On Purdue's ensuing possession, Haas bullied Doyle down low and drew another shooting foul. Any lessons Beilein gave out this afternoon came far too late to salvage Michigan's chances of reaching the Big Ten final and locking up an at-large bid.
Instead, it'll be a stressful Selection Sunday after the Boilermakers dominated the Wolverines in the paint. Michigan played all four of their centers; none provided resistance to the fearsome duo of Haas and AJ Hammons. Hammons finished with 27 points, 11 rebounds, and three blocks; Haas added 11 points in only nine minutes. Michigan's big men combined for ten points—seven by Mark Donnal, who played only 15 minutes due to foul trouble—and four boards.
Purdue opened each half with a big run—8-0 to start the game, 9-0 to open the second half—and whenever Michigan threatened to close the gap, the Boilermakers beat them back with dominant post play; Purdue scored 44 points in the paint to Michigan's 28. Despite being overwhelmed on the interior, the Wolverines frustratingly declined to double-team Purdue's big men until less than four minutes remained; when they finally did so on Hammons, the double was weak, and a few quick passes around the perimeter resulted in a Rapheal Davis layup.
Derrick Walton (14 points, 5 assists, 4 steals) and Muhammad-Ali Adbur-Rahkman (15 points, 7/11 FG) did their best to overcome Purdue's considerable advantage inside. They got little help. Zak Irvin and Duncan Robinson shot 2/12 combined from three-point range; the Wolverines were 6/25 as a team. The Boilermakers made two fewer three-pointers—on 13 fewer attempts.
Now Michigan, which entered today as the last at-large in the field on the Bracket Matrix, will nervously await their postseason fate.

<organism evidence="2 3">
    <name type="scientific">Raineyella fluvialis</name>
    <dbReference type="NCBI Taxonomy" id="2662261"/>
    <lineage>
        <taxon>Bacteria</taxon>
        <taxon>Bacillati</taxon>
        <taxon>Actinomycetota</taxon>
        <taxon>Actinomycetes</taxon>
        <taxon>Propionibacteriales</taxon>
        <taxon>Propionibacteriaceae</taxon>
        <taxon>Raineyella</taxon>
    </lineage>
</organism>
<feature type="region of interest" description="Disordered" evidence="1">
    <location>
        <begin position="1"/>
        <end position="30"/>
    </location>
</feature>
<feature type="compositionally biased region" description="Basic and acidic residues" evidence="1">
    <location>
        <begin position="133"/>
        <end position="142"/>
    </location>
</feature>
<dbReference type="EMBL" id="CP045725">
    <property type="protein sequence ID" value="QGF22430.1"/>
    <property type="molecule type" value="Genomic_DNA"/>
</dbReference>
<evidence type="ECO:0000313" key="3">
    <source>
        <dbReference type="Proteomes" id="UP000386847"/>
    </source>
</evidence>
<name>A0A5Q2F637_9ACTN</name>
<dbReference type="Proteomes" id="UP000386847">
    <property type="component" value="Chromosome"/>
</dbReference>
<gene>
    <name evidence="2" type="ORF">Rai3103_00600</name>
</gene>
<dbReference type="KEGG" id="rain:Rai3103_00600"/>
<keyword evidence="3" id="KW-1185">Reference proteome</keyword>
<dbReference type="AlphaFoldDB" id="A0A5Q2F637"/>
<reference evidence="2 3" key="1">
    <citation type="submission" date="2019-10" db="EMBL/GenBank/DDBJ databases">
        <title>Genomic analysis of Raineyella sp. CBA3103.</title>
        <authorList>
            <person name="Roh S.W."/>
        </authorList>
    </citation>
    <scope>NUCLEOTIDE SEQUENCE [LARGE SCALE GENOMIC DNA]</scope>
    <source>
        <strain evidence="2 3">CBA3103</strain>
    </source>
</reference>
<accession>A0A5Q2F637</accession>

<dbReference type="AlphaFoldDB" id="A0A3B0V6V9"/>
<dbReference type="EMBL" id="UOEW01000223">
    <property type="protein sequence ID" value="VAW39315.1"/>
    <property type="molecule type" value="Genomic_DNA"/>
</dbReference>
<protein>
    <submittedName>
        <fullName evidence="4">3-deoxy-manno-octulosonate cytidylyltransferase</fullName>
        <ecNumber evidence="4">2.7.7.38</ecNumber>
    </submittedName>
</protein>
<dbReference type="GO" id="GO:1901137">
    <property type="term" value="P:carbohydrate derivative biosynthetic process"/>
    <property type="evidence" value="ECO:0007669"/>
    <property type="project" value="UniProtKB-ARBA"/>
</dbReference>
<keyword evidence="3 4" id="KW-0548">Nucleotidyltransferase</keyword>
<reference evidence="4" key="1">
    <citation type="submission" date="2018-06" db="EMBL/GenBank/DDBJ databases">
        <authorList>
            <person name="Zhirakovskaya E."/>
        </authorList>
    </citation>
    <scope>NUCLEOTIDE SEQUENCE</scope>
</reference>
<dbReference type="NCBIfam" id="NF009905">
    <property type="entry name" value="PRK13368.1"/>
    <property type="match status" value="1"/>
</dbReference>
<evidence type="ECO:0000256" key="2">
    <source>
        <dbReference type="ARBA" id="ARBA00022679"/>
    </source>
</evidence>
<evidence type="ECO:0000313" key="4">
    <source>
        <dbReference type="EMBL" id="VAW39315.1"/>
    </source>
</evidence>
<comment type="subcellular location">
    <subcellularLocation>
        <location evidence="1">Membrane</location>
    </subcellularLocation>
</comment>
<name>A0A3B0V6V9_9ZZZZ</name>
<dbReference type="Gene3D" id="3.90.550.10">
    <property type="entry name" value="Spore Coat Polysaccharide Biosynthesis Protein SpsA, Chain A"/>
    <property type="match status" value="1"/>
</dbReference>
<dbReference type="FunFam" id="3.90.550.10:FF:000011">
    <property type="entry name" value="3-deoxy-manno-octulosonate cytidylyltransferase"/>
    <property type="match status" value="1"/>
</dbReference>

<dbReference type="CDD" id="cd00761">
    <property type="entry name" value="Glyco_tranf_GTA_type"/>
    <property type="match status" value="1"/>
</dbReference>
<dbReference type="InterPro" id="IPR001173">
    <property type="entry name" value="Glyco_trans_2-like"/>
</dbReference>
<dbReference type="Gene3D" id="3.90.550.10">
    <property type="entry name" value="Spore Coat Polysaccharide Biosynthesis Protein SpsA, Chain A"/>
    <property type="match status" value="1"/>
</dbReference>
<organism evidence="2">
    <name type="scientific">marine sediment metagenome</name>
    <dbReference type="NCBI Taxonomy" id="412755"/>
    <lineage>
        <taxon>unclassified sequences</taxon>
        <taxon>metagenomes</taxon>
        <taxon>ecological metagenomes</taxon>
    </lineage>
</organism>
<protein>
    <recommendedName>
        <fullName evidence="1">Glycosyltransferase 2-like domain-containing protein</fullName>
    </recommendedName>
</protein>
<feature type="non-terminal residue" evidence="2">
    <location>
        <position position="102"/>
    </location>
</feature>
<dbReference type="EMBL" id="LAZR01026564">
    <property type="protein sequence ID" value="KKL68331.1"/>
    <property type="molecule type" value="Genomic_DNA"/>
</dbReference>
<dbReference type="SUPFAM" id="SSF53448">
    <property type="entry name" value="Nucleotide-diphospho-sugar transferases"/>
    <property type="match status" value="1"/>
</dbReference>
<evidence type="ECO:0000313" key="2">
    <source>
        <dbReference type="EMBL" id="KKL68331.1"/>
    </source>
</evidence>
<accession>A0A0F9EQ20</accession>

If you're looking for Ace's Purdue preview, it's right here.
On Thursday morning, a few friends and I woke up early and made the blurry-eyed drive down south to Indianapolis for the Big Ten Tournament. Things looked very bleak for Michigan at the time: Kenpom’s log5 projection gave the Wolverines a 14% chance of reaching the semifinals – and a 14% chance of keeping their dwindling NCAA Tournament hopes alive for Selection Sunday. After Michigan squandered an opportunity to grab a much-needed quality win at home against an Iowa team entering its March meltdown phase, those odds felt even lower.
The Big Ten is still one of the rare college basketball conferences that seems to value its regular season championship more than the conference tournament title – it was one of the last leagues to even adopt the late-season competition. It’s a deeply weird atmosphere: the home of the NBA’s Indiana Pacers is a good venue, but seeing so many fans of different programs pack into the arena – seas of Indiana crimson streaked with Illinois orange, flashes of maize in sections of blue, supporters of almost all fourteen programs (no Rutgers, believe it or not) clad in team apparel milling around the concourse – is very disorienting. There are a lot of old people – and many more families with younger kids than college students in attendance. Every team has its band, which fill the stadium with chants, cheers, and energy far better than piped-in music ever could. A lot of Indiana fans show up to Indiana games in Indianapolis, vast hordes of middle-aged men in candy-striped pants.